Your country and mine are suffering from literal floods (1.5 meters of water in my home as I write this!) as well as a flood of bad news, so I want to share some rare good news: It’s about how a big step for my Indigenous community could become a giant leap for all of us.
Since I spend a lot of my time taking photos and making films, I’m going to show, not just tell. This story starts in 1973, just before my parents were born. A group of men representing a Malaysian logging company showed up in our hamlet, Sungai Utik, in Indonesian Borneo and offered our Dayak Iban elders rolls of cash to gain access to our pristine forests. They knew our traditional lands contained abundant ironwood and other hardwoods as prized and overexploited as the Truffula trees in Dr. Suess’s book The Lorax.
Our elders had the wisdom to reject that offer as well as others from loggers, pulp-and-paper companies, and palm-plantation owners. In the words of our revered elder Apai Janggut, who speaks in the Iban language in the video below, “We knew if we lost our forest, we’d lose our culture.”
My community is very lucky. But many other communities — especially those that lost key elements of their Indigenous traditions — were not able to protect their lands. My friend and mentor Mina Setra, who is now a well-known Indigenous activist, lost her entire home village to oil-palm plantations. “A state-owned company turned the whole community into a plantation producing oil for American and European lipstick, Nutella, and chocolate,” says Setra.
Back in 1973, forests covered more than 75 percent of Borneo. Today, only 38 percent remains intact.
The good news is that our community and thousands of others around the world have a powerful tool for fighting back: land ownership. In May, my father was the first to receive the news that the Indonesian Ministry of Forestry had granted us permanent ownership of our ancestral land, including more than 23,000 acres of forestlands and another 1,500 acres of croplands. It took 22 years to reach this historic victory — the largest indigenous land grant in Indonesia, according to the ancestral domain registration agency BRWA.
Here’s why it matters for everyone: When communities like ours get full rights to our forests, we protect them, preserve huge stores of carbon, and help mitigate climate change. According to the World Resources Institute, legally recognized Indigenous territories have dramatically lower rates of deforestation than surrounding areas. It’s cool to think that the lowest-tech solution in the world is actually much more cost effective than high-tech solutions supported by Bill Gates and other big investors.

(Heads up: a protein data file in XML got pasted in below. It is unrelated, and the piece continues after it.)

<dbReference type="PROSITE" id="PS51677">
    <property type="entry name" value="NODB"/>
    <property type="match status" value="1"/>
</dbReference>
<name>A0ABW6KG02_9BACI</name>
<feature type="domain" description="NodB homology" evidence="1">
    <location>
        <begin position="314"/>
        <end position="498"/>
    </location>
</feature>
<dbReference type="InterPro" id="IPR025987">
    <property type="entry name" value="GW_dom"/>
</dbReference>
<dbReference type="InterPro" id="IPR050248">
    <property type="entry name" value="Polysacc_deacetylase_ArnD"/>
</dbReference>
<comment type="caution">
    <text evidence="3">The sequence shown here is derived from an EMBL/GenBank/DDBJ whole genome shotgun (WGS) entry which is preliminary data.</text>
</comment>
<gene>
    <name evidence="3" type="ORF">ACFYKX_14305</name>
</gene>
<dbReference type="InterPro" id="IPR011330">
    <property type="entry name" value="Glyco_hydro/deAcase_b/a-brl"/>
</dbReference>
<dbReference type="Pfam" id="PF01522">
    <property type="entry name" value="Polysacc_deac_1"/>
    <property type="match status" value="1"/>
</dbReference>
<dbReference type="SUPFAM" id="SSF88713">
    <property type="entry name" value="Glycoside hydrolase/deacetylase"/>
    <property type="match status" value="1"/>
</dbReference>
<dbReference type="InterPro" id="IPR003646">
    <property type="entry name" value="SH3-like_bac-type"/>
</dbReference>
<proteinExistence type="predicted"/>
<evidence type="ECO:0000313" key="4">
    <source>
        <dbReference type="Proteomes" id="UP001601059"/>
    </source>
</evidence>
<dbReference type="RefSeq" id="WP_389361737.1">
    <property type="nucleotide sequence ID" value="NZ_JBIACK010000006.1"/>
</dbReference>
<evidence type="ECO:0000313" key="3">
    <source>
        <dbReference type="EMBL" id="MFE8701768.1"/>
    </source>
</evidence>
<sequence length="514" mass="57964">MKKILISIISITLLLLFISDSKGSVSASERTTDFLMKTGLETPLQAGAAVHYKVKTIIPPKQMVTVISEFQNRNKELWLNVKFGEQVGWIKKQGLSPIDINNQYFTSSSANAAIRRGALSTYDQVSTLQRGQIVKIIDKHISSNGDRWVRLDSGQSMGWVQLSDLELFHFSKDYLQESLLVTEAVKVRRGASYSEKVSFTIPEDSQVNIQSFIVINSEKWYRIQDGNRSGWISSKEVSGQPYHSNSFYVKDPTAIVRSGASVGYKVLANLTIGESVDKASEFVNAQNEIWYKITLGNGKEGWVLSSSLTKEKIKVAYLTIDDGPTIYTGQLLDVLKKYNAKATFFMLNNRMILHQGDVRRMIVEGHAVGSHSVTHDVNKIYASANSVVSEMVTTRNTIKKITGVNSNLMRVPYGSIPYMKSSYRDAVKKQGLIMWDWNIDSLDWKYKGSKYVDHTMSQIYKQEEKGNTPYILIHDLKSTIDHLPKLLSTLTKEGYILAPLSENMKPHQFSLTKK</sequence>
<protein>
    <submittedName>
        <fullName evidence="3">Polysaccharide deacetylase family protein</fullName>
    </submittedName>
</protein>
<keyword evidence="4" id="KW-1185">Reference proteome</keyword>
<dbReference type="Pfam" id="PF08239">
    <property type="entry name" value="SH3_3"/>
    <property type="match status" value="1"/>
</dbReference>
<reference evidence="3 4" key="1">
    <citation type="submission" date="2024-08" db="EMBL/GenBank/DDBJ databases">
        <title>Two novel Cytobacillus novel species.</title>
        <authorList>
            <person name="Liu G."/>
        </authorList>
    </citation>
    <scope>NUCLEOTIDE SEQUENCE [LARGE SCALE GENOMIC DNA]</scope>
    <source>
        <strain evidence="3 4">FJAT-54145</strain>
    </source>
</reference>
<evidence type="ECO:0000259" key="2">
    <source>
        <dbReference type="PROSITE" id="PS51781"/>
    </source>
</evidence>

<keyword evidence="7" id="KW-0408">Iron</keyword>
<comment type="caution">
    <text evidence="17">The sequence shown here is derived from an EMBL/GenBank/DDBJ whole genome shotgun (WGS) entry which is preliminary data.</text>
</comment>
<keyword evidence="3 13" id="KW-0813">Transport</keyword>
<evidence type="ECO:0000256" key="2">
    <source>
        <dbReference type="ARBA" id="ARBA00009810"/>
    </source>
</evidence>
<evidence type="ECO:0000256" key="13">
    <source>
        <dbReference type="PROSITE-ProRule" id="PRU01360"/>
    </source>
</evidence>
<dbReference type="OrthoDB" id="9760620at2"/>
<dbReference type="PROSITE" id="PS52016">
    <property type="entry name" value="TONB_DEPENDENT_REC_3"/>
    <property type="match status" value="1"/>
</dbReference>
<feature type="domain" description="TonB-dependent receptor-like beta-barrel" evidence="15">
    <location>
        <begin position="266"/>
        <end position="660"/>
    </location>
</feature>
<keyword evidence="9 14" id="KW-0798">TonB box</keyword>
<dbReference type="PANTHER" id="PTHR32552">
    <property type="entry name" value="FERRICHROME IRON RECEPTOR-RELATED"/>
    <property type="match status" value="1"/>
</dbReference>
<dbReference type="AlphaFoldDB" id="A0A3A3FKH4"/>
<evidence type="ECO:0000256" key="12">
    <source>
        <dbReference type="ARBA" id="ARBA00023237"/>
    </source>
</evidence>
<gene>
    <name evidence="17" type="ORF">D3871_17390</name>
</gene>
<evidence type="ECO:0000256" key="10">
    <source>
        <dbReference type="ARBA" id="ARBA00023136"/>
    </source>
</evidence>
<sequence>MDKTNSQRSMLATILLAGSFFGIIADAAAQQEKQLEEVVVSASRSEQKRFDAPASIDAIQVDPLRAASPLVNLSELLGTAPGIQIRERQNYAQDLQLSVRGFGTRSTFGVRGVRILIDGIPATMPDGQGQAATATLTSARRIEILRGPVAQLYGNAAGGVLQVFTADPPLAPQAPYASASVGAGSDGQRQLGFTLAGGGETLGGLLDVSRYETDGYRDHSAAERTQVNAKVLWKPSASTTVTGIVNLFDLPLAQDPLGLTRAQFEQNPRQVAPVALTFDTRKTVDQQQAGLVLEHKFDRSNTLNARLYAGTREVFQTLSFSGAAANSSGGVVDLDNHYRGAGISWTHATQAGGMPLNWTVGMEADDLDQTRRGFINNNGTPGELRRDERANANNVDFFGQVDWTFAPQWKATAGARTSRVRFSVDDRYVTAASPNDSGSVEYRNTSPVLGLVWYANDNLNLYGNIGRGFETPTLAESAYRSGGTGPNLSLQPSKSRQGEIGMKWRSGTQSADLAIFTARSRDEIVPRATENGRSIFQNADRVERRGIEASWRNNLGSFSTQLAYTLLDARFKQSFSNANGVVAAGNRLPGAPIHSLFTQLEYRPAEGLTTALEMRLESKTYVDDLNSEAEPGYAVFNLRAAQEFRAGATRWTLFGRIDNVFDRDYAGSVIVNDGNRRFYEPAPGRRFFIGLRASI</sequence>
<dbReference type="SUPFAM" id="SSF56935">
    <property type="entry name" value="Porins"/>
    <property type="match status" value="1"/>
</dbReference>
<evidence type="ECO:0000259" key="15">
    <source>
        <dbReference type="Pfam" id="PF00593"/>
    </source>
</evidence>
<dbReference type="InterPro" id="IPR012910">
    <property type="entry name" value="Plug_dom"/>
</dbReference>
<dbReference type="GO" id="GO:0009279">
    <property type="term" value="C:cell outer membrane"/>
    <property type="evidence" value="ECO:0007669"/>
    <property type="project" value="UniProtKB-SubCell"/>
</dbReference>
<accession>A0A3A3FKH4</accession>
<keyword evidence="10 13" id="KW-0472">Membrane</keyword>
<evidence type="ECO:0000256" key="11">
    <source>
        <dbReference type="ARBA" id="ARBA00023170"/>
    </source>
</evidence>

In 2019, I was lucky enough to fly to New York with Apai Janggut, Mina Setra, my father, and other members of our community to accept a U.N. award for our efforts. That’s when I learned that Sungai Utik is part of a much larger movement for Indigenous land rights.
During the past 20 years, local communities across 40 countries have won rights to more than 900 million acres. If that protected land were a country, it would be one of the 20 largest in the world!
You can learn more about this work through the recent virtual events hosted by the Tenure Facility, the first global funding vehicle for helping local communities secure their land rights. You can also keep up with the efforts of Indigenous leaders through the Global Alliance of Territorial Communities, a nonprofit made up of forest guardians in Brazil, Indonesia, and Mesoamerica.
I know that many of you on the West Coast are feeling the effects of forest destruction right now, and many of you, like me, are cleaning up from floods. I don’t wish this upon anyone, but I hope these disasters will motivate people to see the connections between the plight of Borneo’s forests, the Amazon’s, and your own. Like Greta Thunberg, I believe that “together, we are unstoppable.”
This story was originally published by Grist with the headline More indigenous land victories like ours will cool the warming planet on Oct 20, 2020.